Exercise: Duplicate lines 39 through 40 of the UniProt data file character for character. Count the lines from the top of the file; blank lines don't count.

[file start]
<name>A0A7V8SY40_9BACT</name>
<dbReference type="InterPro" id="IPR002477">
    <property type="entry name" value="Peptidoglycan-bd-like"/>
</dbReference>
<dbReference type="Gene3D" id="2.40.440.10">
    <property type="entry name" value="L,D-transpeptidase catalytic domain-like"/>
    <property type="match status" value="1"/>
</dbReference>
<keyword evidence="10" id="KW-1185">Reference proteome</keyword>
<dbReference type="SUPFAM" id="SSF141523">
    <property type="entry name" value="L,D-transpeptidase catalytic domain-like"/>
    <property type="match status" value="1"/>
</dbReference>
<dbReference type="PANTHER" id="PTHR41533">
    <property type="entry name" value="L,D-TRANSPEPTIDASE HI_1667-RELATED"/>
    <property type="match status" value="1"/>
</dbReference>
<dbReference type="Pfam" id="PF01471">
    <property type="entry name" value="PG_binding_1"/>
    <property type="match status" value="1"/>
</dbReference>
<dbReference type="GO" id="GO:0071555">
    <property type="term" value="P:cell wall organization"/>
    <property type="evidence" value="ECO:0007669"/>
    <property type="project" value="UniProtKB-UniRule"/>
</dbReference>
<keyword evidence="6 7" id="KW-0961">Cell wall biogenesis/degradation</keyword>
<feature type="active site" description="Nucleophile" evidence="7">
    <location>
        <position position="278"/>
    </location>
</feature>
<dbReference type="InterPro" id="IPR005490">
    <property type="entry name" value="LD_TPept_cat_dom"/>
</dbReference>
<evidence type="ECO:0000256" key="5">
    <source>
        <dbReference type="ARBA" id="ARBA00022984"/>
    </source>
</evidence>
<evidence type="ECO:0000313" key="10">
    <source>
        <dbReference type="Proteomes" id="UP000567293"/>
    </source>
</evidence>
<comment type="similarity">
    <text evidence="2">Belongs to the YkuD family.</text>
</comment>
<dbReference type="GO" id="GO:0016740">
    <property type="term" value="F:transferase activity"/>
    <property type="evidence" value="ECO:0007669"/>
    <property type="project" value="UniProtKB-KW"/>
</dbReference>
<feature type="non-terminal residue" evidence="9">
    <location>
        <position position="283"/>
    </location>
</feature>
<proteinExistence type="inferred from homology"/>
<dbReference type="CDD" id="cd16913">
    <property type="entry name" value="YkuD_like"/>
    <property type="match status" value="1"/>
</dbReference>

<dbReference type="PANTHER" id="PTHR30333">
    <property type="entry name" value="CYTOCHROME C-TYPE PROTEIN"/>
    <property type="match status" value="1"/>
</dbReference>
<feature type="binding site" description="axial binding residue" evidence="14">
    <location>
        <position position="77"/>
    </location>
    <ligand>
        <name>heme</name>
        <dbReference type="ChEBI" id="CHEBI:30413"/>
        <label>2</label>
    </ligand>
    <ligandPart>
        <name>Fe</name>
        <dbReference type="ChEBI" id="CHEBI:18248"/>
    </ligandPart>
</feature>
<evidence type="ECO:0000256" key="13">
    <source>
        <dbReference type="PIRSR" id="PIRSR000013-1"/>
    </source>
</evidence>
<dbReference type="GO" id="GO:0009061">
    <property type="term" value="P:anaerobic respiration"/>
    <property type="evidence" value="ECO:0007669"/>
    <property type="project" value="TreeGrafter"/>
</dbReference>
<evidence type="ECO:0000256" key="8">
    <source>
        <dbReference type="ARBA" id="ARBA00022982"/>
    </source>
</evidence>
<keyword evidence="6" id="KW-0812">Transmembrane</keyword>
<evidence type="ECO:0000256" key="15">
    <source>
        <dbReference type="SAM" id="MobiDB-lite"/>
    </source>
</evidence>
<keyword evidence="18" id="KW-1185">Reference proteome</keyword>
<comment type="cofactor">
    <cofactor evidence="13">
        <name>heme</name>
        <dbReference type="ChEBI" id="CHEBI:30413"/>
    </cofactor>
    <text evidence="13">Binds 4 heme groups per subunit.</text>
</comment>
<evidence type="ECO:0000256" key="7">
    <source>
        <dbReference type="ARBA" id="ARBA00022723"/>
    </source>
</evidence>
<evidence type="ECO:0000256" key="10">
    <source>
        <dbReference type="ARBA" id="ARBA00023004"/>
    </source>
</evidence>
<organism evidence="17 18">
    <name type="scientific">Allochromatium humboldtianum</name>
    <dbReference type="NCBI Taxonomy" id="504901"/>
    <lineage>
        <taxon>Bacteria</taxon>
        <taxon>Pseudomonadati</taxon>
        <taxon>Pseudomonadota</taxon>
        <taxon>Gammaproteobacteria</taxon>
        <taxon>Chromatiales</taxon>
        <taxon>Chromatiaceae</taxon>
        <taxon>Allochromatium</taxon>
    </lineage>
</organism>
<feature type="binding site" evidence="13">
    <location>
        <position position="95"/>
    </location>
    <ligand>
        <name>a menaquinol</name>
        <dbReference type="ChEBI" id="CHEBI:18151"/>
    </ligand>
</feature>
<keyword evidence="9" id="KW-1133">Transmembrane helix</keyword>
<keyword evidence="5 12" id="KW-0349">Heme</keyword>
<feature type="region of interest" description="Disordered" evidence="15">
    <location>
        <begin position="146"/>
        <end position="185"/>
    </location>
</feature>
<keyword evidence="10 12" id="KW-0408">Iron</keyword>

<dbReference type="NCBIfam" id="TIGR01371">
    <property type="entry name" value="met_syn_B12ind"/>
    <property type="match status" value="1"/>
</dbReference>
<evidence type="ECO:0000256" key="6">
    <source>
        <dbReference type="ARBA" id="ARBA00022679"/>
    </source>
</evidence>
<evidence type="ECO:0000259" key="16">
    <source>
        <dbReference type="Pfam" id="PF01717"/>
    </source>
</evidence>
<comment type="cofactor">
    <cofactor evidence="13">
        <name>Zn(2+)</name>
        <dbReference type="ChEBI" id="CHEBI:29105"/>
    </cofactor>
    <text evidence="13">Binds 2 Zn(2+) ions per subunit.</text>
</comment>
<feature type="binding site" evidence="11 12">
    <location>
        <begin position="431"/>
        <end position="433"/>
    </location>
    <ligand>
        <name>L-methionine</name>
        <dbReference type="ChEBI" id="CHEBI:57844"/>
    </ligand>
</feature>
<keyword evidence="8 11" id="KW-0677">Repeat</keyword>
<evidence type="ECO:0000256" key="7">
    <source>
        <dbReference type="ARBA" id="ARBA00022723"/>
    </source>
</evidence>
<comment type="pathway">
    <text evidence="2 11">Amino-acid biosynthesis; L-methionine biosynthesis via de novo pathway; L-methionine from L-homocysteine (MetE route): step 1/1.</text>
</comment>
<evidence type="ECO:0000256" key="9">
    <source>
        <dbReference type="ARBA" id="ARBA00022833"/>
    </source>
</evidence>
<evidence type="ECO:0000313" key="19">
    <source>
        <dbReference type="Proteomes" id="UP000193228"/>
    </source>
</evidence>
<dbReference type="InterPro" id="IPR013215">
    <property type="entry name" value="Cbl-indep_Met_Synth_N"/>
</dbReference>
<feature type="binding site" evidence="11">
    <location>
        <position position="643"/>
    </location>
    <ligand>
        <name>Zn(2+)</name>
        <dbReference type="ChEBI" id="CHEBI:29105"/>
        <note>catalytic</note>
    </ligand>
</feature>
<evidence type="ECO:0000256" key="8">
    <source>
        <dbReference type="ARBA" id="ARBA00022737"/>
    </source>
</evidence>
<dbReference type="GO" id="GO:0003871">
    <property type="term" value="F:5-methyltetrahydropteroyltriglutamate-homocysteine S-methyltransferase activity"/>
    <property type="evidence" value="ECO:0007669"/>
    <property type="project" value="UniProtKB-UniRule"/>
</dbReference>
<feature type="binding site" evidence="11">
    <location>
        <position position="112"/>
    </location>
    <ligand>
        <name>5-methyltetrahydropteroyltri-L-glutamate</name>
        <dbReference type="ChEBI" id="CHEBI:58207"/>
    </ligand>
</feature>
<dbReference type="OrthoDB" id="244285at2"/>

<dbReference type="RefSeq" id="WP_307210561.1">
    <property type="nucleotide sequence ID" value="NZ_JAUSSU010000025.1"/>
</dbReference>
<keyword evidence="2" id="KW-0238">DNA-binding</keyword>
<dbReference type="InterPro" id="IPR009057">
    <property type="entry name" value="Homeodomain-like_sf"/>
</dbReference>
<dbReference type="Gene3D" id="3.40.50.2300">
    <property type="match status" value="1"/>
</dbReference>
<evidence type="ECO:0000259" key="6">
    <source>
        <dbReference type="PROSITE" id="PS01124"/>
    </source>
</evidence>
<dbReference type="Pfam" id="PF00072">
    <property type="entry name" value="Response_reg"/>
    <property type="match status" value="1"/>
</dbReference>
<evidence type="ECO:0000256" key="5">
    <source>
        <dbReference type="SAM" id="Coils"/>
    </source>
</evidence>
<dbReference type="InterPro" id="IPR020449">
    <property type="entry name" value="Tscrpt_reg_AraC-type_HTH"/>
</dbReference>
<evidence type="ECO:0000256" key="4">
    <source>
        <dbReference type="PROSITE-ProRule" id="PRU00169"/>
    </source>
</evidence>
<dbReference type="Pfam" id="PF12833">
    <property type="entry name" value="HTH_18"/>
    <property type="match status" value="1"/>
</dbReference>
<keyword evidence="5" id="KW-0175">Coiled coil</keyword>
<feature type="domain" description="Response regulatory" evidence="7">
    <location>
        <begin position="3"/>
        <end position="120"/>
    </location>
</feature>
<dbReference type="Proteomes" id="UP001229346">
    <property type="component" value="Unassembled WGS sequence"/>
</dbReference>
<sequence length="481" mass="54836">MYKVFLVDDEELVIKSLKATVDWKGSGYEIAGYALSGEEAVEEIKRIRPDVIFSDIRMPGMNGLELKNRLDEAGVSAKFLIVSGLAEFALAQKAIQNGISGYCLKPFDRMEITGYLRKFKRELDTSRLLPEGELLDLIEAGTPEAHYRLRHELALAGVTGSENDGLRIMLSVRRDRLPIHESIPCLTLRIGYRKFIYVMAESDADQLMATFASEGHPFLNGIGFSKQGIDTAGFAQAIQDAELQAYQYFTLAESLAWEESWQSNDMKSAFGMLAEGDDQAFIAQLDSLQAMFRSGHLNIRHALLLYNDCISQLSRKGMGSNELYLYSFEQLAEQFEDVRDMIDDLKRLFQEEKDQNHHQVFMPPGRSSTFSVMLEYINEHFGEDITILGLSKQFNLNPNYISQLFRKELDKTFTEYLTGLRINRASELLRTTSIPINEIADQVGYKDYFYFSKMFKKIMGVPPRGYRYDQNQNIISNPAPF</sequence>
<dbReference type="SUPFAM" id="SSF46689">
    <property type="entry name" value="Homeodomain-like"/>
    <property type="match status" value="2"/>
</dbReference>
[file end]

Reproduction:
    </source>
</evidence>